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We mustn’t gloss over Oman’s poor human-rights record

In his opinion piece “Where benign absolutism works” (Ideas, March 19), Stephen Kinzer claimed that while Americans have chosen democracy, Omanis have opted for an absolute monarchy. But what sort of choice do Omanis have when, as Kinzer himself admits, “dissent is unwelcome”?

And dissent is certainly unwelcome. Days before this article’s publication, an Omani appeals court delayed a decision on the fate of writer and cinema critic Abdullah Habib, who faces a three-year sentence for defending the rights of his fellow Omani citizens on Facebook, according to the Gulf Center for Human Rights. Omani authorities detained Habib for three weeks last year without access to his family or a lawyer.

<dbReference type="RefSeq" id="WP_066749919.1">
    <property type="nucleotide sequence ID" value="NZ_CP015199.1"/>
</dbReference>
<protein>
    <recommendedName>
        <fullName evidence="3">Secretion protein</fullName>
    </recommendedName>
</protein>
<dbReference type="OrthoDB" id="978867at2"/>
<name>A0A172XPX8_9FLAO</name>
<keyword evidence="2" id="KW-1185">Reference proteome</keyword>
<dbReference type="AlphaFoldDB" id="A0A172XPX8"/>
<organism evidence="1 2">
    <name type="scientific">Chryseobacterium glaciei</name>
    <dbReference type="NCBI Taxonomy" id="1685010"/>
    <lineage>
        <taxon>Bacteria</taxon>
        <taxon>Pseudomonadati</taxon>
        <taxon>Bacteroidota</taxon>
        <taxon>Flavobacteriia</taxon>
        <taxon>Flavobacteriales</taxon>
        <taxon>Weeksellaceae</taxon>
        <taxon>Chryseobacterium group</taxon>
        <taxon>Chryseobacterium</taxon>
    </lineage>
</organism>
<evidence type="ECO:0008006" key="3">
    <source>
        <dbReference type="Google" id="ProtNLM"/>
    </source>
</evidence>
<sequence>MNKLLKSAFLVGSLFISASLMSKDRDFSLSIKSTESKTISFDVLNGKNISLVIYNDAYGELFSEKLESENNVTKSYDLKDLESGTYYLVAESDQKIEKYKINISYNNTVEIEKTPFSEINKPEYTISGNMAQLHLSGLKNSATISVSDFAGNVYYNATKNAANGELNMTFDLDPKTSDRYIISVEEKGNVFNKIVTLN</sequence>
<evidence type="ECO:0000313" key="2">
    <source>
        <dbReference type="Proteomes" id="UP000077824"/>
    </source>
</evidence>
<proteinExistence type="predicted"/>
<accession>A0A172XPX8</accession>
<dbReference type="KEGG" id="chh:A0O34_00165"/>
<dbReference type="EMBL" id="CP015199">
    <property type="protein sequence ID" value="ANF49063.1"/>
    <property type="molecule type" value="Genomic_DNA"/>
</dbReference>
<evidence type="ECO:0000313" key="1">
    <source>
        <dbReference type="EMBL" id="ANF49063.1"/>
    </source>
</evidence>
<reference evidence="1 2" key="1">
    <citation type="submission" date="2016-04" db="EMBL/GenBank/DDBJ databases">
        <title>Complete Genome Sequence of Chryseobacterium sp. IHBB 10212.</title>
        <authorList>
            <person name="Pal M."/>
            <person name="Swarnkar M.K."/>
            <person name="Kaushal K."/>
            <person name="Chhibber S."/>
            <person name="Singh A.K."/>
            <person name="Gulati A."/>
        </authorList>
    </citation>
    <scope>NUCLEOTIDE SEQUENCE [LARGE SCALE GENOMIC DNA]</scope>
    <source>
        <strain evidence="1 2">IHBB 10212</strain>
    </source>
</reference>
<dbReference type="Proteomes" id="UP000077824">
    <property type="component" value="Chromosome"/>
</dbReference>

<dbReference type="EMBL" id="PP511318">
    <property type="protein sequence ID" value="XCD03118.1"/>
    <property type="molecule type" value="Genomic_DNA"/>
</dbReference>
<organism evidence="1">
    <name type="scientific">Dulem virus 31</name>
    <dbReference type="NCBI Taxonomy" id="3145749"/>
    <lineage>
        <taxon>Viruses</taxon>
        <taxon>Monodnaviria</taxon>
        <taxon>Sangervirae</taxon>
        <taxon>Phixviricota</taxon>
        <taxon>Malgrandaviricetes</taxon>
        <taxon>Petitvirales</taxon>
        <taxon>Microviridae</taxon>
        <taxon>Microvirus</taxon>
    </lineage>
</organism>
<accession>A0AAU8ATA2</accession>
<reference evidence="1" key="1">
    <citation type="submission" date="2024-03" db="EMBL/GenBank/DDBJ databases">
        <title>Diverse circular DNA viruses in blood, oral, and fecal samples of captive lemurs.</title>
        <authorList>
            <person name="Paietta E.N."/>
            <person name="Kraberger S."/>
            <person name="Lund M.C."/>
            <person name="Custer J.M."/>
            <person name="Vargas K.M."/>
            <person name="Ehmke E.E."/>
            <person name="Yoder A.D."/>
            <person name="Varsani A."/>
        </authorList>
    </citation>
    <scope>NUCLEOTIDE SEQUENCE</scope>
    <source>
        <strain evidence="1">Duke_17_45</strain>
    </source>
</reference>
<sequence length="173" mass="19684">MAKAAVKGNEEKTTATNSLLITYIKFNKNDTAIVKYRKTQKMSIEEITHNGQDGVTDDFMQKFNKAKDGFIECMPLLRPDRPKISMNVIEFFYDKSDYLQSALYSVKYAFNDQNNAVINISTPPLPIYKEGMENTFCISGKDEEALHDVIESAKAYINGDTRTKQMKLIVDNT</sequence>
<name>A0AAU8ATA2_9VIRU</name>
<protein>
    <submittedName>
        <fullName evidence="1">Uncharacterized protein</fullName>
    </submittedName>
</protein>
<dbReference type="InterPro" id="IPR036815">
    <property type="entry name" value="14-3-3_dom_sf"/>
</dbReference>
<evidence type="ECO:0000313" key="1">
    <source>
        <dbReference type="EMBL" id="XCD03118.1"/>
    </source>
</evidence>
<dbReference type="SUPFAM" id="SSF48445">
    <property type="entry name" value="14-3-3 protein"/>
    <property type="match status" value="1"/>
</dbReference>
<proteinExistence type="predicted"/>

Habib’s is one of many cases I’ve followed as a journalist covering pervasive censorship in Oman, which has only strengthened in recent years with repeated arrests of journalists, human-rights defenders, and dissidents. Yes, Oman has developed a well-deserved reputation for problem-solving in a problem-ridden region. But its human-rights record is a blot on that reputation that we must not gloss over.

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Jason Stern
New York

The writer is a freelance journalist who worked for four years as a Middle East researcher for the Committee to Protect Journalists.